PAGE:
Original paper

Chemostratigraphy

Weissert, Helmut; Joachimski, Michael; Sarnthein, Michael

Abstract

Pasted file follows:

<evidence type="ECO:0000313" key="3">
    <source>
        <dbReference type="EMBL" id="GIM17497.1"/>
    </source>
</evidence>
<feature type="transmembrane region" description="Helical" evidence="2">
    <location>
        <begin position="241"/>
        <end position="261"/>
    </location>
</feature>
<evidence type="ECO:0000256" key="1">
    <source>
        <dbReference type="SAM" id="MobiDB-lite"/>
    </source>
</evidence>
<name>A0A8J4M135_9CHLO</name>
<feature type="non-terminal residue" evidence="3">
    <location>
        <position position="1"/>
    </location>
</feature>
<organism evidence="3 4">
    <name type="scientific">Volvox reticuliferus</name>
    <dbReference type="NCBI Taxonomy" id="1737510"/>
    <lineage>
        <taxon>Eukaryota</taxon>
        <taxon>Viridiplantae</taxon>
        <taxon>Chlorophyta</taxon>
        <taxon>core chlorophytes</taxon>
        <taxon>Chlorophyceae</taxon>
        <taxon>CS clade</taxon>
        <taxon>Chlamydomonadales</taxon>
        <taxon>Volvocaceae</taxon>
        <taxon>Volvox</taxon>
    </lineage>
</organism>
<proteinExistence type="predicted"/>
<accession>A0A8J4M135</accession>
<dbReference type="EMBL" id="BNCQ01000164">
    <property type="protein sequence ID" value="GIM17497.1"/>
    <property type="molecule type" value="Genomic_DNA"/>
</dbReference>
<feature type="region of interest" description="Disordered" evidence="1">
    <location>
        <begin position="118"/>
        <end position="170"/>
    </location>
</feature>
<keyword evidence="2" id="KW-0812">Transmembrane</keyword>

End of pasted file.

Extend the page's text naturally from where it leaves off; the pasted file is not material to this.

Chemostratigraphy uses chemical fingerprints stored in sediments and sedimentary rocks for stratigraphic correlation. Stable isotope signatures fixed in sedimentary inorganic and organic matter are among the most powerful proxies used in chemostratigraphy. This contribution focuses on the use of oxygen and carbon isotope geochemistry in stratigraphy. The importance of oxygen isotope stratigraphy for paleoclimate research is documented in case study I. Oxygen isotope stratigraphy can be used to trace climate pulses through the last few million years. It serves also as a tool for reconstruction of multicentennial climate variations on a global scale. Case study II demonstrates how carbon isotope stratigraphy in Cretaceous successions is used for correlation between ammonite-dated sections and sections dated with magnetostratigraphy. Case study III focuses on the use of carbon isotope stratigraphy in the Palaeozoic. Carbon isotope studies have been intensively used in the Palaeozoic to unravel changes in the global carbon cycle and for chemostratigraphic correlation of sections from various palaeocontinents. However, diagenesis is a major concern since Palaeozoic carbonates may have been affected by recrystallisation and considerably higher temporal overprint in comparison to Mesozoic or Cenozoic carbonate sequences.